What does Florida Probate cost?
All cases will vary, depending upon the complexity and other issues, but many probate attorneys charge either a flat rate fee, or will charge according to the Florida Statutes, which state that the following fees are reasonable and may be paid by the personal representative without Court order. FS 733.6171
(3) Compensation for ordinary services of attorneys in formal estate administration is presumed to be reasonable if based on the compensable value of the estate, which is the inventory value of the probate estate assets and the income earned by the estate during the administration as provided in the following schedule: (a) One thousand five hundred dollars for estates having a value of $40,000 or less.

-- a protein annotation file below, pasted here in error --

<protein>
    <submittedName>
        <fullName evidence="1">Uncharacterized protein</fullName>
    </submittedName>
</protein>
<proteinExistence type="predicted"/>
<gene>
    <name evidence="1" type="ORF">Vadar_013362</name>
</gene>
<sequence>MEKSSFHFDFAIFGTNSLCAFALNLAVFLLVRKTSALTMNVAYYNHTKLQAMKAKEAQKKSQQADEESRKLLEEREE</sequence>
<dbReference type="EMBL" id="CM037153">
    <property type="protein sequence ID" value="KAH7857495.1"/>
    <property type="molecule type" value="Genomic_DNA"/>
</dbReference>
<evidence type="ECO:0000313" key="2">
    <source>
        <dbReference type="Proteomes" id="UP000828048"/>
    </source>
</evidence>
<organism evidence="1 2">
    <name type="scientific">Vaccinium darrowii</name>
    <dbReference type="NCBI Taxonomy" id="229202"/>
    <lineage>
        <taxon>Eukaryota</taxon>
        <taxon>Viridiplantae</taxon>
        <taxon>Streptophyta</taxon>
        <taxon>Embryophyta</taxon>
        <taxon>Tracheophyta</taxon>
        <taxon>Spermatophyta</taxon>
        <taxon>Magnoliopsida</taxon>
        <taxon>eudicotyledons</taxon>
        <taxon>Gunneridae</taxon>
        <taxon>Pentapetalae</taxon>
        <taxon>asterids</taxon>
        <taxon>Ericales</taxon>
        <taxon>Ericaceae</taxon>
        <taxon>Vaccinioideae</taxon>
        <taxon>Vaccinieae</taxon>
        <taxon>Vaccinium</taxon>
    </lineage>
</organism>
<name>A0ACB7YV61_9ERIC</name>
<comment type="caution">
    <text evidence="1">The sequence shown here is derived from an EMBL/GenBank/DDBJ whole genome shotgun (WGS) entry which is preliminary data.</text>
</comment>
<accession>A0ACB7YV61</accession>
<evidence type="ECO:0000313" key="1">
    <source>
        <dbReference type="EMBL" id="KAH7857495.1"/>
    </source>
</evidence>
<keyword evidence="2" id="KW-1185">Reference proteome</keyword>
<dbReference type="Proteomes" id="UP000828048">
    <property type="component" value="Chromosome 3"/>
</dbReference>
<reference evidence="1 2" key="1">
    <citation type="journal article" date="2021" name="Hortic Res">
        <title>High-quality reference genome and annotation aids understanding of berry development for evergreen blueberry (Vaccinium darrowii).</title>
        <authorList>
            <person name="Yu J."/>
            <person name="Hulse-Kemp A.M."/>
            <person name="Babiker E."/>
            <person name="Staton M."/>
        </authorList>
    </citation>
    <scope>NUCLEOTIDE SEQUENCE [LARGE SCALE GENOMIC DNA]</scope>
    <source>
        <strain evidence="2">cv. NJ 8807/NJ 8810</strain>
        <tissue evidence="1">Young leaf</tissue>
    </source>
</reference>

(b) An additional $750 for estates having a value of more than $40,000 and not exceeding $70,000.
(c) An additional $750 for estates having a value of more than $70,000 and not exceeding $100,000.
(d) For estates having a value in excess of $100,000, at the rate of 3 percent on the next $900,000.
(e) At the rate of 2.5 percent for all above $1 million and not exceeding $3 million.
(f) At the rate of 2 percent for all above $3 million and not exceeding $5 million.
(g) At the rate of 1.5 percent for all above $5 million and not exceeding $10 million.
(h) At the rate of 1 percent for all above $10 million.
Attorney’s fees are a necessary expense of Probate and come off the top. The Personal Representative and Attorney may also negotiate a lesser fee such as a flat fee. Ask your attorney what the fee will be upfront — but remember “You usually get what you pay for.”
We are always “upfront” and clear about our fees; call us today to discuss the details of your case.